This is a second question (in what will probably become a series) in my attempt to understand LQG a little. In the previous question I asked about the general concepts behind LQG to which space_cadet provided a very nice answer.
Let me summarize that answer so that I can check that I've understood it properly. In LQG, one works with connections instead of a metric because this greatly simplifies the equations (space_cadet makes an analogy to "taking a square root" of K-G equation to obtain Dirac equation). The connections should determine the geometry of a given 3D manifold which is a space-like slice of our 4D space-time. Then, as is usual in quantizing a system, one proceeds to define "wave-functions" on the configuration space of connections and the space of these functionals on connections should form a Hilbert space.
Note: I guess there is more than one Hilbert space present, depending on precisely what space of connections we work with. This will probably have to do with enforcing the usual Einstein constraints and also diffeomorphism constraints. But I'll postpone these technicalities to a later question.
So that's one picture we have about LQG. But when people actually talk about LQG, one always hears about spin-networks and area and volume operators. So how does these objects connect with the space_cadet's answer? Let's start slowly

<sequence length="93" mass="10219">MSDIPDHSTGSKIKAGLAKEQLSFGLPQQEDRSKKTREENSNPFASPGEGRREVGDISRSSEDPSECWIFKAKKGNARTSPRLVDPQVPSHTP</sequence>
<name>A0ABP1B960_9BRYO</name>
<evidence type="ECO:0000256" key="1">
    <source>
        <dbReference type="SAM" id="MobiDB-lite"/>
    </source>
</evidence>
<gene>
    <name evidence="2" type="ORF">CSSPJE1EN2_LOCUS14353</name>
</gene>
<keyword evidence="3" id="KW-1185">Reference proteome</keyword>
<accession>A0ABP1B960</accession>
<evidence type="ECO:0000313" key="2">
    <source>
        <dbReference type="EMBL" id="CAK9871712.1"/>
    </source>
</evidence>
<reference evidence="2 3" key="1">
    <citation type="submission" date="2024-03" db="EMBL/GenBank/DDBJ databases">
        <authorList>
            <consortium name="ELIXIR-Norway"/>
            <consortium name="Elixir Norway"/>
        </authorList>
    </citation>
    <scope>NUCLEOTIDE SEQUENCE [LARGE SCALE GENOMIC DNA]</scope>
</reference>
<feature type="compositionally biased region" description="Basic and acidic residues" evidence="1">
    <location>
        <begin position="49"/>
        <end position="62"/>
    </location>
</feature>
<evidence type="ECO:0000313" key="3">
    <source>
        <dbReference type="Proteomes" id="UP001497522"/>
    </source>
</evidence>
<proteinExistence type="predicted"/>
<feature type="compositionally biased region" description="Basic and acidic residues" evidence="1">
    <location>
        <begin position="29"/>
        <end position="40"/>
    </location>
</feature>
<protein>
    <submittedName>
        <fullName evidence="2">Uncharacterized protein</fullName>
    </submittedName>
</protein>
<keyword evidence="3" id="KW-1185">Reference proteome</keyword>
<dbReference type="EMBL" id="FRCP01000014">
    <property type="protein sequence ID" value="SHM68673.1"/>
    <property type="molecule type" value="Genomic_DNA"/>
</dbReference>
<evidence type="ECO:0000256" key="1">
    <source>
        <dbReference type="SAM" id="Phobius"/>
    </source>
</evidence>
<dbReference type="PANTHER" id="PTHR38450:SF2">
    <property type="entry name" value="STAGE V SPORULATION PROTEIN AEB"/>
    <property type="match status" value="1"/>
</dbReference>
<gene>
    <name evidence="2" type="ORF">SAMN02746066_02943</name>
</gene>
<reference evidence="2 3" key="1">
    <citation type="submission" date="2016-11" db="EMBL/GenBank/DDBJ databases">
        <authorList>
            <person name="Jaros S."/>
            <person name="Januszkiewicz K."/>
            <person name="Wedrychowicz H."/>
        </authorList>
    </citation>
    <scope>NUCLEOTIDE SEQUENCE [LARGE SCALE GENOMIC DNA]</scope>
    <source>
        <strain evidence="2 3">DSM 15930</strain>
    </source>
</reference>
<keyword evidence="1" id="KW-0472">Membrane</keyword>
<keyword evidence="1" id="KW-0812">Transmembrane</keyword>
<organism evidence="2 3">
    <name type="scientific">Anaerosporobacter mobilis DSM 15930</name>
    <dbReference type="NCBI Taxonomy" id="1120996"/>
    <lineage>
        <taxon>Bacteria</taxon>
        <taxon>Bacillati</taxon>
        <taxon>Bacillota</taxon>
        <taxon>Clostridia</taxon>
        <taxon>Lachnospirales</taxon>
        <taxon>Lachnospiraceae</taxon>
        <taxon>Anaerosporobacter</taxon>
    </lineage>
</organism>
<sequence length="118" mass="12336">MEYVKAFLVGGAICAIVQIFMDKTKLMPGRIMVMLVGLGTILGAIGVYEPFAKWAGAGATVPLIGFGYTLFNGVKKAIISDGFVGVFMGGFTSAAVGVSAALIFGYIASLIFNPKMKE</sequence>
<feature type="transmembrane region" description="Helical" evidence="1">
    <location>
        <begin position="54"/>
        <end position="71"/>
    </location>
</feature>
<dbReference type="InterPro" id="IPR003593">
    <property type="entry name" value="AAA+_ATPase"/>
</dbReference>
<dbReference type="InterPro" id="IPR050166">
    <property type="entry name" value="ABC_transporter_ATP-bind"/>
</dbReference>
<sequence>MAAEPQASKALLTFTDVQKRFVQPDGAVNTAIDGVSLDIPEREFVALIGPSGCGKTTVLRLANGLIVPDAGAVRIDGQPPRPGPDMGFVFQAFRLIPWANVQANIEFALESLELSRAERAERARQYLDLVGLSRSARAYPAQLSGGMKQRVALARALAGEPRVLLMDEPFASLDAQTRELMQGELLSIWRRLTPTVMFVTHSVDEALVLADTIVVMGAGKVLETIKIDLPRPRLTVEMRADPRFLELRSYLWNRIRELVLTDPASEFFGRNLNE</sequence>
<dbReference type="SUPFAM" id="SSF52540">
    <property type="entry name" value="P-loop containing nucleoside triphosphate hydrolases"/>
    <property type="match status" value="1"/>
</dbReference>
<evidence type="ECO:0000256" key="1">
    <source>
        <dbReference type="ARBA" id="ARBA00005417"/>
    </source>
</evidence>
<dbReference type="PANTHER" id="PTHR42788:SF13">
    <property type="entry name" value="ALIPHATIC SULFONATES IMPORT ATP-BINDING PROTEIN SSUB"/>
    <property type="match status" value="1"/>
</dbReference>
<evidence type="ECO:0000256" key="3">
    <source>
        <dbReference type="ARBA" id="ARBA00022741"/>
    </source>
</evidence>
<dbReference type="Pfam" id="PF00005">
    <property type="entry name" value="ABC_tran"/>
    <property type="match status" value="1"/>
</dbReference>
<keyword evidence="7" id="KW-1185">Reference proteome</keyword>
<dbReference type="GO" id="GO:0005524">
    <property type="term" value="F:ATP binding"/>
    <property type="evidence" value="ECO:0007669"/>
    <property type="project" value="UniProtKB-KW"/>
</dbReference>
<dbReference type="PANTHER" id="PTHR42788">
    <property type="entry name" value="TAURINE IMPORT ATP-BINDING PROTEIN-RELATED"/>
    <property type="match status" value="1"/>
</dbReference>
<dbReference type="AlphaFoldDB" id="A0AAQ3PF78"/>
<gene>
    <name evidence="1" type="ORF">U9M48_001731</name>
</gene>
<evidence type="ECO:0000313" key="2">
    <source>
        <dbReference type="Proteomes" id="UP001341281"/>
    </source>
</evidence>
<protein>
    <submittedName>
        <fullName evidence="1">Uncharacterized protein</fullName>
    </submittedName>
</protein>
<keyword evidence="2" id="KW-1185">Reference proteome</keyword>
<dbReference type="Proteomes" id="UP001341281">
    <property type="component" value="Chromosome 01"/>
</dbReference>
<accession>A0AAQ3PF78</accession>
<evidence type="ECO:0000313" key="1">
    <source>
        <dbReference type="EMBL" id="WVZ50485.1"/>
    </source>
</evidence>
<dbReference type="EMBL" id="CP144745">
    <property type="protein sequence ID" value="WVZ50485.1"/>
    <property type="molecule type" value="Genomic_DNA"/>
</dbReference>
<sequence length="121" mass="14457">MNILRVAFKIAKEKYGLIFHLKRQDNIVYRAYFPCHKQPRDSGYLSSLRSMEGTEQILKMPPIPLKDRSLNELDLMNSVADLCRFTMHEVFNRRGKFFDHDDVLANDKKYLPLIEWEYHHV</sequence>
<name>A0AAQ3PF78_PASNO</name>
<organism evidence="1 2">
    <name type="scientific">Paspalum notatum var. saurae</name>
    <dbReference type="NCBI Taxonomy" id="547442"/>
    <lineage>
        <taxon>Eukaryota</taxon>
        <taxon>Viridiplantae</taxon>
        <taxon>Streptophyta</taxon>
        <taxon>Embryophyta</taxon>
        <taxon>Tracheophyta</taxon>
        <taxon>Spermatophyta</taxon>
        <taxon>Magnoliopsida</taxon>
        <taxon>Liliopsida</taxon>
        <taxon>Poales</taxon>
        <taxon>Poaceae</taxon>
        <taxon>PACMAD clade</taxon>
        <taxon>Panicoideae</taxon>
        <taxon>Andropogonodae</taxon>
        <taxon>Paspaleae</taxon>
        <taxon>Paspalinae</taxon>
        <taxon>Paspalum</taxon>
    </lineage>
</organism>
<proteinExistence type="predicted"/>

- What is a spin-network exactly?
- What are the main mathematical properties?
Just a reference to the literature will suffice because I realize that the questions (especially the second one) might be quite broad. Although, for once, wikipedia article does a decent job in hinting at answers of both 1. and 2. but it leaves me greatly dissatisfied. In particular, I have no idea what happens at the vertices. Wikipedia says that they should carry intertwining operators. Intertwinors always work on two representations so presumably there is an intertwinor for every pair of edges joining at the vertex? Also, by Schur's lemma, intertwinors of inequivalent irreps are zero, so that usually this notion would be pretty trivial. As you can see, I am really confused about this, so I'd like to hear
3. What is the significance of vertices and intertwinors for spin-networks?
Okay, having the definitions out of the way, spin-networks should presumably also form a basis of the aforementioned Hilbert space (I am not sure which one Hilbert space it is and what conditions this puts on the spin-networks; if possible, let's postpone this discussion until some later time) so there must be some correspondence between connection functionals and spin-networks.
4. How does this correspondence look precisely? If I have some spin-network, how do I obtain a functional on connections from that?